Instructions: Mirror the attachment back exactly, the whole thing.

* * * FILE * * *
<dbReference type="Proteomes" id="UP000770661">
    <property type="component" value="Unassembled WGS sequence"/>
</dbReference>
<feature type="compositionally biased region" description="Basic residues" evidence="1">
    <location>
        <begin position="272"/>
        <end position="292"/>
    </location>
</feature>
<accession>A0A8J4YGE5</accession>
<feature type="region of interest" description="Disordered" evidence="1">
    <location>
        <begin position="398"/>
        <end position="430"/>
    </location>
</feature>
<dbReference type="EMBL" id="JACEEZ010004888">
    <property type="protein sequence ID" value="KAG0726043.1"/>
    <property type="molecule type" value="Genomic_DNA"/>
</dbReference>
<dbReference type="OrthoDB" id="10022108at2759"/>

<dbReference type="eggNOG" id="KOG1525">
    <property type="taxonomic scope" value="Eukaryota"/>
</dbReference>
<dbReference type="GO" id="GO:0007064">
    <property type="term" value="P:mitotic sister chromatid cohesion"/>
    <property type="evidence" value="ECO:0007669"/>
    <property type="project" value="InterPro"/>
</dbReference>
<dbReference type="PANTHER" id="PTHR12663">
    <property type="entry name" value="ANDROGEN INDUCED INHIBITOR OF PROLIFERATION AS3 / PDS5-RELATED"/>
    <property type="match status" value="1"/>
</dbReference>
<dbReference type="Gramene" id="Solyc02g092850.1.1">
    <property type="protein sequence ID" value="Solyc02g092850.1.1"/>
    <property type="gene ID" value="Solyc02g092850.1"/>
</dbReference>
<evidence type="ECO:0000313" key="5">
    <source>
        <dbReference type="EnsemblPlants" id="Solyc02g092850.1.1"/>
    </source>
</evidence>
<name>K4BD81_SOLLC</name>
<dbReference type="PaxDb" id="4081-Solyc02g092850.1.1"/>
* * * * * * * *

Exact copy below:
<dbReference type="Proteomes" id="UP000770661">
    <property type="component" value="Unassembled WGS sequence"/>
</dbReference>
<feature type="compositionally biased region" description="Basic residues" evidence="1">
    <location>
        <begin position="272"/>
        <end position="292"/>
    </location>
</feature>
<accession>A0A8J4YGE5</accession>
<feature type="region of interest" description="Disordered" evidence="1">
    <location>
        <begin position="398"/>
        <end position="430"/>
    </location>
</feature>
<dbReference type="EMBL" id="JACEEZ010004888">
    <property type="protein sequence ID" value="KAG0726043.1"/>
    <property type="molecule type" value="Genomic_DNA"/>
</dbReference>
<dbReference type="OrthoDB" id="10022108at2759"/>

<dbReference type="eggNOG" id="KOG1525">
    <property type="taxonomic scope" value="Eukaryota"/>
</dbReference>
<dbReference type="GO" id="GO:0007064">
    <property type="term" value="P:mitotic sister chromatid cohesion"/>
    <property type="evidence" value="ECO:0007669"/>
    <property type="project" value="InterPro"/>
</dbReference>
<dbReference type="PANTHER" id="PTHR12663">
    <property type="entry name" value="ANDROGEN INDUCED INHIBITOR OF PROLIFERATION AS3 / PDS5-RELATED"/>
    <property type="match status" value="1"/>
</dbReference>
<dbReference type="Gramene" id="Solyc02g092850.1.1">
    <property type="protein sequence ID" value="Solyc02g092850.1.1"/>
    <property type="gene ID" value="Solyc02g092850.1"/>
</dbReference>
<evidence type="ECO:0000313" key="5">
    <source>
        <dbReference type="EnsemblPlants" id="Solyc02g092850.1.1"/>
    </source>
</evidence>
<name>K4BD81_SOLLC</name>
<dbReference type="PaxDb" id="4081-Solyc02g092850.1.1"/>